SE Chapter 1&2

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SE Chapter 1&2
2012-06-22 12:53:03
Special Education Praxis

Special Education Study Cards
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  1. Down Syndrome
    A condition resulting from an abnormality with the twenty-first pair of chromosomes; the most common abnormality is a triplet rather than a pair (the condition sometimes referred to as trisomy 21); characterized by intellectual disability and such physical signs as slanted appearing eyes, hypotonia, a single palmar crease, shortness, and a tendency toward obesity.

  2. Retinopathy of prematurity (ROP)
    A condition resulting from administration of an excessive concentration of oxygen at birth; causes scar tissue to form behind the lens of the eye.
  3. Phenylketonuria (PKU)
    A metabolic genetic disorder cause by the inability of the body to convert phenylalanine to tyrosine; an accumulation of phenylalanine results in abnormal brain development.
  4. Cystic fibrosis
    An inherited diseases affectingprimarily the gastrointestinal (GI) tract and respiratory organs; characterized by thick, sticky mucous that often interferes with breathing or digestion.

  5. Muscular dystrophy
    A hereditary disease characterized by progressive weakness caused by degeneration of muscle fibers.
  6. Autism or Autistic spectrum disorder
    a pervasive developmental disability characterized by extreme withdrawal, cognitive deficits, language disorders, self-stimulation, and onset before the age of thirty months.
  7. Traumatic brain Injury (TBI)
    injury to the brain resulting in total or partial disability or psychosocial maladjustment that affects educational performance; may affect cognition, language, memory, attention, reasoning, abstract thinking, judment, problem solving, seonsory or perceptual and motor disabilities, psychosocial behavior, physical function, information processing, or speech.
  8. Least Restrictive Environment (LRE)
    a legal term referring to the fact that exceptional children must be educated in as normal an envrionment as possible
  9. Education for All Handicapped Children Act
    Also know as public law 94-142, which became law in 1975 and is now known as the Individual with Disabilites Education Act (IDEA).
  10. Individual with Disabilities Education Act (IDEA)
    The individuals with Disabilities Education Act was enacted in 1990 and reauthorized in 1997 and 2004; it replaced PL 94-142, enacted in 1975.  This federal law requires that to recieve funds under the act, every school system in the nation must provide a free, appropriate public education for every child between the ages of three and twenty-one, regardless of how seriously he or she may be disabled.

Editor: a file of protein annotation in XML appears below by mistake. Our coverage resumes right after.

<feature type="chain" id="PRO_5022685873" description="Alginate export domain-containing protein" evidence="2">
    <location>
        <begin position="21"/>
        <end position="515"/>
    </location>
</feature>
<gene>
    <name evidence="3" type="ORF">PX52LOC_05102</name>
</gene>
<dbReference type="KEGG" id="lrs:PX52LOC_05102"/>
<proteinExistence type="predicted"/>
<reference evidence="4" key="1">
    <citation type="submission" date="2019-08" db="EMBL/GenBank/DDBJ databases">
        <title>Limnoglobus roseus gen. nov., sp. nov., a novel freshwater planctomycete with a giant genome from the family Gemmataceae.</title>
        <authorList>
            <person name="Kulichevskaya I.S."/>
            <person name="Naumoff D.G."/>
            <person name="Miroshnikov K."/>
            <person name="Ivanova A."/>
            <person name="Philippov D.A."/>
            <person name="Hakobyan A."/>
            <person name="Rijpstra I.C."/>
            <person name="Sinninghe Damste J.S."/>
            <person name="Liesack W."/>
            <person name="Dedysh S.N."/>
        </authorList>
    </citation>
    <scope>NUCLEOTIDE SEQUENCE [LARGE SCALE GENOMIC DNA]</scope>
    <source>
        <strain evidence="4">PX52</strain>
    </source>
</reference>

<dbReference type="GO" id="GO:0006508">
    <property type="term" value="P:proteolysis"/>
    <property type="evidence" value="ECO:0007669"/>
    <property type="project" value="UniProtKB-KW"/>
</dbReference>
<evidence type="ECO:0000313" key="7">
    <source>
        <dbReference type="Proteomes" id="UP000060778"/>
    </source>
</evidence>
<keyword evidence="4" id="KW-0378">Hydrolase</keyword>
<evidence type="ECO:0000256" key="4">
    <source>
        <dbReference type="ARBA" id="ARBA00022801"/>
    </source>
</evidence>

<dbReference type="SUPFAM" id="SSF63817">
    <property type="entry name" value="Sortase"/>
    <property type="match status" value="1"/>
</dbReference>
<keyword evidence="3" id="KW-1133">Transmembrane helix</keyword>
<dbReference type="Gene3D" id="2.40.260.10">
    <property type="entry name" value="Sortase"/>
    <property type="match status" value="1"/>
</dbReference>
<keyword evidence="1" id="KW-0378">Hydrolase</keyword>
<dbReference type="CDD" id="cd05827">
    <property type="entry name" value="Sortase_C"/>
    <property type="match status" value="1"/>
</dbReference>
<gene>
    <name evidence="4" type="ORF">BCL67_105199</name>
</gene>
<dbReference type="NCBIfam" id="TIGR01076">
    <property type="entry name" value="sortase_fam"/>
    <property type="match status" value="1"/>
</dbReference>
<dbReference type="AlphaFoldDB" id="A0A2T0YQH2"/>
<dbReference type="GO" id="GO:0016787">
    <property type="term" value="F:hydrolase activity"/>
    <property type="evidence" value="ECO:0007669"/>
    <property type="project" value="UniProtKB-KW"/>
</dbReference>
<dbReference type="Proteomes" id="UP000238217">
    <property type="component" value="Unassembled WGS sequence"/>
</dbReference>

11. Americans with Disabilities Act
    Civil rights legislation for persons with disabilities ensuring non-discrimination in a broad range of activities
  12. Individualized education program (IEP)
    IDEA requires an IEP to be drawn up by the educational team for each exceptional child; the IEP must include a satement of present educational performance, instructional goals, educational services to be provided, and criteria and procedures for determining that the instructional objectives are being met.
  13. IFSP
    A plan mandated by P.L. 99-457 to provide services for young children with disabilities (under age 3) and their families;drawn up by professionals and parents; similar to an IEP for older children.
  14. Normalization
    A philosophical belief in special education that every individual, even the most disabled, should have an educational and living environment as close to normal as possible

  15. Spina Bifida
    A congentinal midline defect resulting from failure of the bony spinal column to close completely during fetal development
  16. Deinstitutionalization
    A social movement of the 1960s and 1970s whereby large numbers of persons with intellectual disabilities and/or mental illness were moved from large mental institutions into smaller community homes or into the homes of their families; recognized as a major catalyst for integrating persons with disabilities into society. 
  17. Job Coach
    A person who assists adult workers with disabilities (especially those with intellectual disabilites), providing vocational assessment, instruction, overall planning, and interaction assistance with employers, family, and related government and service agencies.
  18. Self-Determination
    The ability to make personal choices, regulate one's own life, and be a self-advocate; a prevailing philosophy in education programming for people with intellectual disabilites; having control over one's life, not having to rely on others for making choices about one's quality of life; develops over one's life span.
  19. Person-centered planning
    Planning for a person's self determination; planning activities and services based on a person's dreams, aspirations, interests, preferences, strengths, and capacities.
  20. Universal Design
    the design of new buildings and tools to make them usable by the widest possible population of potential users.


    making instruction engaging and appropirate for all
  21. Universal Design for Learning (UDL)
    Designing lessons that are appropriate for all learners

  22. Cochlear implantation
    A surgical procedure that allows people who are deaf to hear some environmental sounds; an external coil fitted on the skin by the ear picks up sound from a microphone worn by the person and transmits it to an internal coil implanted in the bone behind the ear, which carries it to an electrode implanted in the cochlea of the innter ear. 

  23.                 Full Inclusion